Despite the success of War And Peace, Tolstoy was said to be quite depressed and disheartened by the world and his life.

In 1875 Tolstoy's second masterpiece Anna Karenina began being published, before being published in it's entirety in 1878. During this time, his depression and self-doubt grew deeper, often suicidal. He was very critical of his own morality, his role as a husband and a father, and his motives in his work.
This depression and ideological frustration led to a variety of non-fiction essays and writing including A Confession (1882) and What I Believe (1884), The Gospel in Brief (1896) as well as other stories and short stories that criticized both the Russian government and the church.

Tolstoy's faith and Christianity became based largely on the Sermon on the Mount and the teachings of Jesus in the Gospel books. Tolstoy also believed that people ought to abide by the Greatest Commandment, loving one's neighbor and God first. He encouraged people to be guided by the words of Jesus rather than the teaching of the church. All this, along with his beliefs in pacifism, and turning the other cheek were largely rooted in these teachings and created great controversy, including his eventual excommunication from the Russian Orthodox Church.

One of the most popular of over a hundred essays Tolstoy wrote was "On Anarchy," which did not encourage anarchist violence, but rather that the individual would live free of the restrictions of political and religious institutions in their efforts to improve the inner man.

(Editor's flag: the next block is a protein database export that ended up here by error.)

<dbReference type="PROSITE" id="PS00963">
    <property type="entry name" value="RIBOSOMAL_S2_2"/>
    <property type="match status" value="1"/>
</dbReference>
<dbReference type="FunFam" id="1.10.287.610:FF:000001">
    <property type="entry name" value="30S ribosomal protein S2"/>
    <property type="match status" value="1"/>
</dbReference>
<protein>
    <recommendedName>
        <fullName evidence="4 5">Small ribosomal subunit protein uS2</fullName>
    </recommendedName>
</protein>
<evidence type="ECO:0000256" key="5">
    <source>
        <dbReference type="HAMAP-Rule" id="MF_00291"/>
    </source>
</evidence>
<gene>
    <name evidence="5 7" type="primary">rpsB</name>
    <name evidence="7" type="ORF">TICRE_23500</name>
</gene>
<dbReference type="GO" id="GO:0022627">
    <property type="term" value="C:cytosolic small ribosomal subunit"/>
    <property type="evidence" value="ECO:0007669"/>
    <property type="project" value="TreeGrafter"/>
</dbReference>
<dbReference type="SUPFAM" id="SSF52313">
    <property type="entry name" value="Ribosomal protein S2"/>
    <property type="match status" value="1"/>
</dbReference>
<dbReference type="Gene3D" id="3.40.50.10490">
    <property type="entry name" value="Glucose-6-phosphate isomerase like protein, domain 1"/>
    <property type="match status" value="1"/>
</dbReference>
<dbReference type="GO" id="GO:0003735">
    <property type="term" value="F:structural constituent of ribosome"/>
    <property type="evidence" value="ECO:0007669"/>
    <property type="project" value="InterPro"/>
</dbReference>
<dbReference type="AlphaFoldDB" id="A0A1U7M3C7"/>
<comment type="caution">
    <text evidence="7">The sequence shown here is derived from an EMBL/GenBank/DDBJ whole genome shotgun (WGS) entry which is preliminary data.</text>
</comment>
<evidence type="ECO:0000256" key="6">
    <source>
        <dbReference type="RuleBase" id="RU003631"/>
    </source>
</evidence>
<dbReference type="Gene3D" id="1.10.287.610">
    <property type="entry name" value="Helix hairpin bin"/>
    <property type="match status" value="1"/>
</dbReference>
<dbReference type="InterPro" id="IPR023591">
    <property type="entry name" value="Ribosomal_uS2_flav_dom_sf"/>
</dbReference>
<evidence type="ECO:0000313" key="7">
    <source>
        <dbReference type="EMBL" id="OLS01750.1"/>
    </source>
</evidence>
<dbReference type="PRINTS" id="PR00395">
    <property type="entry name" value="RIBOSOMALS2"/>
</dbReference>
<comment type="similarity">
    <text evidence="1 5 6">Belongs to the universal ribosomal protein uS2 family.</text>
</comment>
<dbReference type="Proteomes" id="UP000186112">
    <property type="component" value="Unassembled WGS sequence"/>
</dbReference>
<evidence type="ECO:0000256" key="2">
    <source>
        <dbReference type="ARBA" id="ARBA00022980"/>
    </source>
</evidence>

Tolstoy also lived a rigorously restrictive life that swore off tobacco, alcohol, the eating of meat, as well as a lifestyle of chastity. Tolstoy developed a number of followers of his teaching, much of what became known as "Tolstoyism" to some.

A wealthy army officer, Vladimir Chertkov became Tolstoy's most deeply devoted follower and close friend and companion.

Despite all of Tolstoy's writing, thoughts, and new realization, he was still very discontented as he wrestled through his ideology, and what it meant for his past and present life, continually trying to reconcile feelings of guilt and life's value.

In 1910, at the age of 82, and days before his death, Tolstoy left his family, wealth, and personal possessions in an effort to wander, discover truth, and apply his beliefs actively in his life. His family did not support this decision as he was not in good health, and less than a month after he left he died of pneumonia at the Astapovo railway station in Russia.

The battle for Tolstoy's diaries and personal writing was a unpleasant battle between Tolstoy's follower Vladimir Chertkov and his wife Sonya. Eventually Chertkov was given access and served as editor to The Complete Works of Lev Tolstoy.

The Last Station

The last station is a German film about the end of Tolstoy's life.

Not only does the talented Christopher Plummer play Tolstoy, but there are other strong cast members in the other roles. Helen Mirren will play the part of Tolstoy's wife Sofia/Sonya/Sofya. Paul Giamatti plays the part of Tolstoy's greatest follower Vladimir Chertkov. James McAvoy plays Valentin Bulgakov, a secretary sent by Chertkov to work for Tolstoy, and McAvoy's wife Anne-Marie Duff will play the role of Tolstoy's daughter Sasha.

Plummer is a talented actor with an active career, but has never received an Academy Award nomination. Will Christopher Plummer's portrayal of Leo Tolstoy earn him critical attention and even an Oscar nomination/win for portraying this
Real (Reel) Person?

1 comment:

Lorna said...

I'm looking forward to this.